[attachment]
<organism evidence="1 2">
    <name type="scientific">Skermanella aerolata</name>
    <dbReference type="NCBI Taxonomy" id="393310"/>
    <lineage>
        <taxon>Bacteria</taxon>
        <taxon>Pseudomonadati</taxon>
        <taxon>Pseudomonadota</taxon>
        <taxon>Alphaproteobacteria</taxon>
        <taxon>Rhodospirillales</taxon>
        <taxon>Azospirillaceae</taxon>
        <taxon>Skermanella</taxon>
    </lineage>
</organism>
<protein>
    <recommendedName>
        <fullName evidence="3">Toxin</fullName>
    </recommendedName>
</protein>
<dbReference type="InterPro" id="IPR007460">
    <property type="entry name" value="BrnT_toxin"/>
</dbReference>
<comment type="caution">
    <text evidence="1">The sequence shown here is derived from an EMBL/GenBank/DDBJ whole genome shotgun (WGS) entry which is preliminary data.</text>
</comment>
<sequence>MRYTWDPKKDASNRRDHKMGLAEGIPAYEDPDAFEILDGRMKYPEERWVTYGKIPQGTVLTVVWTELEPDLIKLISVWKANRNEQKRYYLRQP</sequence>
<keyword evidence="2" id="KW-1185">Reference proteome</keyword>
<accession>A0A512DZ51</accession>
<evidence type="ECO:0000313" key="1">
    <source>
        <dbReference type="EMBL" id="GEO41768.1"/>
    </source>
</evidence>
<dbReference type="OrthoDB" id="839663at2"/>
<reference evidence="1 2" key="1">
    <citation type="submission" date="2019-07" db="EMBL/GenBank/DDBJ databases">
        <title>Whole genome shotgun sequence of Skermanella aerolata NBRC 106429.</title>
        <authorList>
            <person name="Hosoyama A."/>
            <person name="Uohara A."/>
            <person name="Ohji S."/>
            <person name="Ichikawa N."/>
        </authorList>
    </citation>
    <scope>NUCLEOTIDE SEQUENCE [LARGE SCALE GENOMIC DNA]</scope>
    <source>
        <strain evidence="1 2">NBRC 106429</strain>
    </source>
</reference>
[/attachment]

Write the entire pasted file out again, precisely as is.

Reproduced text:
<organism evidence="1 2">
    <name type="scientific">Skermanella aerolata</name>
    <dbReference type="NCBI Taxonomy" id="393310"/>
    <lineage>
        <taxon>Bacteria</taxon>
        <taxon>Pseudomonadati</taxon>
        <taxon>Pseudomonadota</taxon>
        <taxon>Alphaproteobacteria</taxon>
        <taxon>Rhodospirillales</taxon>
        <taxon>Azospirillaceae</taxon>
        <taxon>Skermanella</taxon>
    </lineage>
</organism>
<protein>
    <recommendedName>
        <fullName evidence="3">Toxin</fullName>
    </recommendedName>
</protein>
<dbReference type="InterPro" id="IPR007460">
    <property type="entry name" value="BrnT_toxin"/>
</dbReference>
<comment type="caution">
    <text evidence="1">The sequence shown here is derived from an EMBL/GenBank/DDBJ whole genome shotgun (WGS) entry which is preliminary data.</text>
</comment>
<sequence>MRYTWDPKKDASNRRDHKMGLAEGIPAYEDPDAFEILDGRMKYPEERWVTYGKIPQGTVLTVVWTELEPDLIKLISVWKANRNEQKRYYLRQP</sequence>
<keyword evidence="2" id="KW-1185">Reference proteome</keyword>
<accession>A0A512DZ51</accession>
<evidence type="ECO:0000313" key="1">
    <source>
        <dbReference type="EMBL" id="GEO41768.1"/>
    </source>
</evidence>
<dbReference type="OrthoDB" id="839663at2"/>
<reference evidence="1 2" key="1">
    <citation type="submission" date="2019-07" db="EMBL/GenBank/DDBJ databases">
        <title>Whole genome shotgun sequence of Skermanella aerolata NBRC 106429.</title>
        <authorList>
            <person name="Hosoyama A."/>
            <person name="Uohara A."/>
            <person name="Ohji S."/>
            <person name="Ichikawa N."/>
        </authorList>
    </citation>
    <scope>NUCLEOTIDE SEQUENCE [LARGE SCALE GENOMIC DNA]</scope>
    <source>
        <strain evidence="1 2">NBRC 106429</strain>
    </source>
</reference>